Bucs, McCutchen complete six-year contract
Deal covers All-Star outfielder's first two potential free-agent years
BRADENTON, Fla. -- The columnist from a New York City tabloid strolled into the clearing behind the Pirates' clubhouse, surveyed the growing media throng and observed, "It isn't every day you come to McKechnie Field and fall into a press conference -- a positive press conference."Tuesday was that day, as the Pirates formally announced their six-year, $51.5 million agreement with center fielder Andrew McCutchen. The second-largest contract in club history spawned arguably the largest outdoor news conference in club history, thanks to the contingent of New York reporters here to cover the afternoon's Yankees-Pirates exhibition, and the fans crowded at the edge of the right-field bleachers were treated to sounds of the occasion. Thus, club chairman Bob Nutting, general manager Neal Huntington and McCutchen himself had a large audience for their glee, gratitude and flat-out gushing over a development all believe cemented the Pirates' near-future as a National League Central force. "This is a huge and excellent step forward; emotionally and in every other way possible, I'm thrilled," said Nutting, using for the first of many times his adjective of the day. "We were willing to make this commitment because Andrew not only is an elite center fielder with a great future, but also a great leader in our clubhouse, an inspiration to me and others in the organization." Huntington called it "a great day for Pittsburgh, for the Pirates organization and a great day for Andrew McCutchen." "This was a commitment the organization was willing to make because of the person he is, the player he is -- and the player we believe he is going to become."
When the mic was thrown over to him, McCutchen smiled broadly into the sunshine and said he felt like "when you get married, and you renew your vows."It was all he could feel at the moment. "Man, I really haven't had time to sit back and think about what's happened," said McCutchen, who earned $452,500 last season and had a 2012 contract for $500,000 before the finalization of this contract. "It's still somewhat feels like a dream to me." McCutchen's $500,000 salary for 2012 was supplemented with a signing bonus of $1.25 million, according to terms of the contract, which also includes salaries of $4.5 million in '13, $7.25 million in '14, $10 million in '15, $13 million in '16 and $14 million in '17. There is an '18 option for $14.75 million, with a buyout of $1 million. "I know that it's amazing, to be blessed with the talent to perform at the Major League level and to work this deal out. I definitely wanted to be here. I grew up down the road ... you go down 64, make a left at 17, you're in my hometown [Fort Meade, Fla.]. My colors were black and gold in high school; didn't even have to change my colors. It was just meant to be." Meant to alter the course of a franchise, to help lift it out of the morass of 19 consecutive losing seasons? On Tuesday, everyone anticipated that destiny. "Knowing that Andrew will continue to lead the team for a bright, successful, championship future at PNC Park is a thrill for me -- the organization is in a wonderful place," said Nutting, turning to McCutchen sitting on his left. "You're going to be a critical part of that as we go forward." "In September 2007," Huntington said, "I was hired by Bob and [club president Frank Coonelly] because we shared a vision, and a big part of that was acquiring, evaluating, developing and retaining quality individuals to create and sustain an outstanding organization, with the primary goal of putting a consistently winning team on the field. "This is yet another important step in that process. Andrew knows what his commitment is expected to be in return." "I want to thank you guys for what you have done," said McCutchen, accepting and welcoming the burden. "For believing in me, and in what I can do, and giving me this opportunity to showcase my talents with the Pirates." Those words have to make the flesh of Bucs fans tingle, as will this pledge by McCutchen: "They always say, 'Don't let it change you.' I don't believe I'll do that. I will remain the same, show up every day and give it 100 percent for my team, do everything I can to help my team win." McCutchen did not want to delay. "Right now, I'm just looking forward to playing those Yankees," he said, nodding toward the field where, two hours later, he would deliver a run-scoring single in the first inning off ace left-hander CC Sabathia. The first day of the rest of Andrew McCutchen's Pirates life was off to a great start.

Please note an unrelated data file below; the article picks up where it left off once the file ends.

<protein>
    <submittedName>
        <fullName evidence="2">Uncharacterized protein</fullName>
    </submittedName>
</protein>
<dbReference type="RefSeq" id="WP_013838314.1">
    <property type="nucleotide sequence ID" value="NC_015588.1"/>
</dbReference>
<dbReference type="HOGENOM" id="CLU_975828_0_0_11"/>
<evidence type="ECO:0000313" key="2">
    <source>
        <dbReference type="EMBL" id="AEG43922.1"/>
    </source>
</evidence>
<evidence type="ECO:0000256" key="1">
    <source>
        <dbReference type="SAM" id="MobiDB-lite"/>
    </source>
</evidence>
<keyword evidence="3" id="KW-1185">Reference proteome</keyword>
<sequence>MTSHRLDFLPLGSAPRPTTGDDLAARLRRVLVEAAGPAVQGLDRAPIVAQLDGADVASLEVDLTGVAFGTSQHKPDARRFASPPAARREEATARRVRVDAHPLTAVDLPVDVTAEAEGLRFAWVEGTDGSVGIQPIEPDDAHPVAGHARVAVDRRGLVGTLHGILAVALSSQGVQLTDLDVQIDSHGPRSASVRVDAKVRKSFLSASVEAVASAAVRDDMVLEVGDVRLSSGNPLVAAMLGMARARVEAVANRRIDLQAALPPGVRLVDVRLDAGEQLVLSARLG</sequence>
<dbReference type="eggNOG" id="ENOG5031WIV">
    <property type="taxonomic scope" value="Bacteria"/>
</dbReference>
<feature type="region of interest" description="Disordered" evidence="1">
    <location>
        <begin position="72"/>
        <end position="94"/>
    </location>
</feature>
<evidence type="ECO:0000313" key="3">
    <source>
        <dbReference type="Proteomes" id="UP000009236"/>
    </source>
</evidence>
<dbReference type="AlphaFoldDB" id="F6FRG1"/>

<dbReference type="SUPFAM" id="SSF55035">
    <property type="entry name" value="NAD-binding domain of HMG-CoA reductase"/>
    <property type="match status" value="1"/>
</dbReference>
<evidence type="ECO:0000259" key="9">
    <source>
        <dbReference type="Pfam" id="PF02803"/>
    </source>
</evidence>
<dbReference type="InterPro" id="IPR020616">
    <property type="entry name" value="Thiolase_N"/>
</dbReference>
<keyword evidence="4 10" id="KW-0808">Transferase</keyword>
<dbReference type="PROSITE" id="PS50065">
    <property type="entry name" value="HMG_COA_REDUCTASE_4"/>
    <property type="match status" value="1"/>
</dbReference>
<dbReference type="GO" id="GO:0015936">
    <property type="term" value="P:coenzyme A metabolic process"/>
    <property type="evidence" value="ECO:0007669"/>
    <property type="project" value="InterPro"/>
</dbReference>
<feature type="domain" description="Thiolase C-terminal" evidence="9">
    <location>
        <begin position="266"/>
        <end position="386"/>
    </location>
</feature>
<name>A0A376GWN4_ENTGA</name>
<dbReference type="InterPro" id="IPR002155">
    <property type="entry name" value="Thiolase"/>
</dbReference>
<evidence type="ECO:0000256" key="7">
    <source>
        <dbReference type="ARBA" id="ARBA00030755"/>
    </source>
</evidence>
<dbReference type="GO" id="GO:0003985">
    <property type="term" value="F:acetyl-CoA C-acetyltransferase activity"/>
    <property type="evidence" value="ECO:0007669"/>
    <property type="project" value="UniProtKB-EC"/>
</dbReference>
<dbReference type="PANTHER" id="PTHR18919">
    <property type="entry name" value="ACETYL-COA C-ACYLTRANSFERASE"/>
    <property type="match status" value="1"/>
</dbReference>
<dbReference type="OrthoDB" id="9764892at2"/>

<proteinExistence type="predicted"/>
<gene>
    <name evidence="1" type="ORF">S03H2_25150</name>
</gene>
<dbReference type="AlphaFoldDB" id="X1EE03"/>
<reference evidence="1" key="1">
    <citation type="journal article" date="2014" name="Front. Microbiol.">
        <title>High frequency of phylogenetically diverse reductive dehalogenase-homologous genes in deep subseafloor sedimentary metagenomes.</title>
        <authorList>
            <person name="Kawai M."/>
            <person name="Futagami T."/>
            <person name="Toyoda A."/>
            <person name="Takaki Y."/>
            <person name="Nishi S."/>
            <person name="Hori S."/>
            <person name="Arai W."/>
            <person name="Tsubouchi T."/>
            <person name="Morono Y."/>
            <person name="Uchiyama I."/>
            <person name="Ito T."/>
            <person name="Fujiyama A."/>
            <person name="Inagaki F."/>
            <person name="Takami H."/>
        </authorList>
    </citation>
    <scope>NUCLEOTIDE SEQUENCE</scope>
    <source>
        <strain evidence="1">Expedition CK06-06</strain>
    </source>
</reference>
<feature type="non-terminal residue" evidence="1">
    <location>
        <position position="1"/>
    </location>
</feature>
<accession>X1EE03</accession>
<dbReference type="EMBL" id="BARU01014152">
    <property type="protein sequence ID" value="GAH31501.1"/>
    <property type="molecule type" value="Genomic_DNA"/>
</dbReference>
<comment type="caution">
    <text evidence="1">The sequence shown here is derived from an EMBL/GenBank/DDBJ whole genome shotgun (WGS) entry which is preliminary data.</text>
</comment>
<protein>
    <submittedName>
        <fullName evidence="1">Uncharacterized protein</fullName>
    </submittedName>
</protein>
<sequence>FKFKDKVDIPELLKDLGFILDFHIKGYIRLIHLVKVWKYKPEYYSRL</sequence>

Tom Singer is a reporter for MLB.com and writes an MLBlog Change for a Nickel. He can also be found on Twitter @Tom_Singer. This story was not subject to the approval of Major League Baseball or its clubs.